Friday, April 13, 2018

today's luncheon: French sandwiches and seafood chowder

Et voilà:






The seafood chowder was a mega-hit: for the first time ever, I actually ran out of food today (well, I ran out of chowder, but not sandwich material). Even the one coworker from Maine, who knows a chowder when he sees one, gave it his seal of approval by going back for seconds. The French sandwiches were good, but I can't take credit for them because I didn't actually make anything: I simply bought the bread, the dry sausage, the butter, and the Brie, then showed my coworkers how to put everything together.

The chowder, by contrast, was a labor of love. In the end, I didn't end up using all the seafood I had bought: I decided there was no need for the jumbo shrimp since I was throwing in some mini shrimp, and although I had bought a beautiful load of huge shelled clams from Costco, I decided not to dump them into the pot until I learned more about clam anatomy: when I split one clam open (with the intention of dicing the clams into smaller pieces), I saw it had a bunch of black grit in its innards. However, when I smelled and tasted the grit, it seemed like an organic part of the clam and not something to be washed out. Temporarily unsure how to proceed, I eventually decided to nix the clams altogether for aesthetic reasons: had I diced the clams without de-gritting them and dumped them into the pot, the grit would have spread out and turned the lily-white heavy cream all gray and sooty-looking. So: no clams. I'm saving them for myself, and I'll make one of my favorite dishes, fried clams, with them this weekend. That's something to look forward to.

The seafood went into the pot last, of course: you don't want to overcook such a protein, which can seize up and become rubbery very quickly. I had to do a lot of slicing and dicing of the mushrooms, onions, and celery that went into the pot. I pan-fried those veggies to soften them, fried up some crispy bacon, which I crumbled, then tossed the vegetables, bacon, diced potatoes (pre-softened via boiling), and some corn into the pot along with heavy cream and the water from the can of sweet corn I had bought. I heated this base to a low boil on Thursday night, added a bit of salt and pepper for taste, then added the seafood (salmon, scallops, and shrimp)—plus minced celery leaves—this morning. I'd been worried that the scallops might get overcooked, but everything ended up perfect, and the office gave me a big thumbs-up.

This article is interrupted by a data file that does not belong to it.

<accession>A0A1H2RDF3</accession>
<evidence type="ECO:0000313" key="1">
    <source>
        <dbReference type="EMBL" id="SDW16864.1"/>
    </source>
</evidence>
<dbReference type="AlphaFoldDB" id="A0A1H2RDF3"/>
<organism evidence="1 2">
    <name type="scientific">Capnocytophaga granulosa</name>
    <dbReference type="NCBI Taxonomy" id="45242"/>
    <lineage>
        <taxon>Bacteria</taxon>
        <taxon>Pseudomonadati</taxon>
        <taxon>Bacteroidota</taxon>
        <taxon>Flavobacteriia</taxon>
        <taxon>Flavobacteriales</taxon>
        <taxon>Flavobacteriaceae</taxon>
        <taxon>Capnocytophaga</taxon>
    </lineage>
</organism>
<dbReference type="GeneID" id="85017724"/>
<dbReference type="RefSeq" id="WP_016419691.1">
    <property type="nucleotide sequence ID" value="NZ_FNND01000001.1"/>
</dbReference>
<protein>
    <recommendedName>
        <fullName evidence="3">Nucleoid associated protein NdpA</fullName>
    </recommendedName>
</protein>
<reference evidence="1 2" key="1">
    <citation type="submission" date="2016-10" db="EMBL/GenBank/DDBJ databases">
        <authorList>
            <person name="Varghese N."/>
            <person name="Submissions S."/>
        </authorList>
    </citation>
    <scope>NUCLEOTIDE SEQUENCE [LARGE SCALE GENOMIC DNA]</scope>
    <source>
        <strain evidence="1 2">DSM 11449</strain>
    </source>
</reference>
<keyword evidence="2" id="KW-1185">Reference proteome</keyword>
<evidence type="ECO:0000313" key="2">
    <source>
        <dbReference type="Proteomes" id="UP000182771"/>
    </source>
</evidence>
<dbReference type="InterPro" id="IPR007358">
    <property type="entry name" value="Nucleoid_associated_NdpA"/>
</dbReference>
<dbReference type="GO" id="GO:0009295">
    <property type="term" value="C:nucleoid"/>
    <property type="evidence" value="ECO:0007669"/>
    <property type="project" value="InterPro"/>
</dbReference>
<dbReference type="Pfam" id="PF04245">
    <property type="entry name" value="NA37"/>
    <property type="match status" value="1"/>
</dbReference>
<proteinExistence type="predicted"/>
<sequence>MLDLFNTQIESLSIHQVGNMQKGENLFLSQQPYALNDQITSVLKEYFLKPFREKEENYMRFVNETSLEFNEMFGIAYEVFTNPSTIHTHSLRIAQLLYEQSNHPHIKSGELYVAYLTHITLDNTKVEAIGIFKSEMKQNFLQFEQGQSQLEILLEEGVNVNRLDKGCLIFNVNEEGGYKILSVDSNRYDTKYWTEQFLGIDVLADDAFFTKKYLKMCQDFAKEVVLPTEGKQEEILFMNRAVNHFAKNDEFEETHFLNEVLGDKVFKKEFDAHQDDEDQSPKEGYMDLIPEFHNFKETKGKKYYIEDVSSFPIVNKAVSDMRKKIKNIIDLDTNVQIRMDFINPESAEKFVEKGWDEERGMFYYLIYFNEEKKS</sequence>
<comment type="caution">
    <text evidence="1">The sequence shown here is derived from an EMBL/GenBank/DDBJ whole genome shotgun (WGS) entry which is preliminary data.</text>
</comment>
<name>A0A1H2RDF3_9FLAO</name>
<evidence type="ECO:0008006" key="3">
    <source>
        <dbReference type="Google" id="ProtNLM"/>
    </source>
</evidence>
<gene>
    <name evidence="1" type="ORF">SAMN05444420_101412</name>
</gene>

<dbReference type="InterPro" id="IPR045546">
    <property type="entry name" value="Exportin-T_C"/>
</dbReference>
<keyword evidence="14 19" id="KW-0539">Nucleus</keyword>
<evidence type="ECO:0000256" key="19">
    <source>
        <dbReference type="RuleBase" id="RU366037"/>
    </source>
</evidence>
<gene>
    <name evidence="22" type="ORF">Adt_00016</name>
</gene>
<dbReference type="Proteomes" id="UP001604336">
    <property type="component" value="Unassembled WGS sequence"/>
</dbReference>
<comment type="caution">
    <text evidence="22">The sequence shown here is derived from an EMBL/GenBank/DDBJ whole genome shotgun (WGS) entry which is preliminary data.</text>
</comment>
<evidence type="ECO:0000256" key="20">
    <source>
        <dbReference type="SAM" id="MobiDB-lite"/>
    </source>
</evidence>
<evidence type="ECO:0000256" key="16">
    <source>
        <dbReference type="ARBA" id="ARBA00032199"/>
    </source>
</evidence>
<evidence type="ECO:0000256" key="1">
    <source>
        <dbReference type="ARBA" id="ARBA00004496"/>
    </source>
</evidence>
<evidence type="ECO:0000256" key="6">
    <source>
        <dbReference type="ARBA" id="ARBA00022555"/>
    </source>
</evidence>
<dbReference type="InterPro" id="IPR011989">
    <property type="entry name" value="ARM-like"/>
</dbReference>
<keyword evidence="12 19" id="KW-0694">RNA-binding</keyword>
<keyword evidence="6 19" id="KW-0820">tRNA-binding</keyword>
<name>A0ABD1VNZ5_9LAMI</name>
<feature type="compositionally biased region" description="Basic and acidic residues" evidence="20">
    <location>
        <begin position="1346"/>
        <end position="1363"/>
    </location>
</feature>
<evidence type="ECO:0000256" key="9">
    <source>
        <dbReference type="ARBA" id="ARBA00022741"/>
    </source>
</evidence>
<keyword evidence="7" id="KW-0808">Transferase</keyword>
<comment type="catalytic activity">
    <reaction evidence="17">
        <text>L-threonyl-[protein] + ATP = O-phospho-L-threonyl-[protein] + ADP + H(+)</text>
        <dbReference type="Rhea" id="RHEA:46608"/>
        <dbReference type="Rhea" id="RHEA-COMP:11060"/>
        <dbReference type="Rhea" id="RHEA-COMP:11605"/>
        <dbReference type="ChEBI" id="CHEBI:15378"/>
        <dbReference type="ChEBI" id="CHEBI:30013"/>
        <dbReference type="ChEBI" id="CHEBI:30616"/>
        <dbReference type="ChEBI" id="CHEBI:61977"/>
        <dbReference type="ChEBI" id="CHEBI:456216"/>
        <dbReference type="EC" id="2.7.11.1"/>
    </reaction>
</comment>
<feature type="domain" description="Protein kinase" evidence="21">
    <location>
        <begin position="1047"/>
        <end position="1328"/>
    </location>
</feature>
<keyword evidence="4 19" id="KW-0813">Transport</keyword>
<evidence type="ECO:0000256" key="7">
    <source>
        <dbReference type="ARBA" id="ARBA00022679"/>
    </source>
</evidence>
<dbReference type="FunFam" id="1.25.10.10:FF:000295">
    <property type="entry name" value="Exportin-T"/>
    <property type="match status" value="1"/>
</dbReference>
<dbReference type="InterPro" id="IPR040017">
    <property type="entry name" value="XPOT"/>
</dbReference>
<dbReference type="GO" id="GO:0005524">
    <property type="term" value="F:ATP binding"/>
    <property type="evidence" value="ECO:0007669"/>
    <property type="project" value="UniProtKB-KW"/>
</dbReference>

The only real labor involved with the French sandwiches involved slicing the four dry sausages I'd bought into thin disks. This proved to be a hypnotic, almost meditative activity, despite the bad karma that supposedly comes with handling meat. At the office, I showed people how to slice their half-baguettes to create sandwich bread; everyone laughed when my knife bit into a baguette, and the crust shattered everywhere. "But that's how you know it's a good baguette!" I said. Which is true: a good baguette has a hard, shattery crust that stands in contrast with the soft, gossamer interior. Baguettes are all about contrast.

Lunch culminated with Krispy Kreme doughnuts brought in by a coworker. Heavenly. The whole office descended into varying degrees of a food coma, but after an hour or so, we were back to being fairly productive again (except for me, as I'm writing this blog post during work hours—naughty, naughty!).

Another success, this luncheon was, and my chef's reputation remains secure. (In fact, just yesterday, the boss said he wanted to have a tiny housewarming party for his new "man cave" apartment, a property he recently leased to give him some breathing room away from his family. He asked me to be his personal chef for the day; I told him that would be fine, as long as he told me what menu he was going for. I'm in demand, apparently.)



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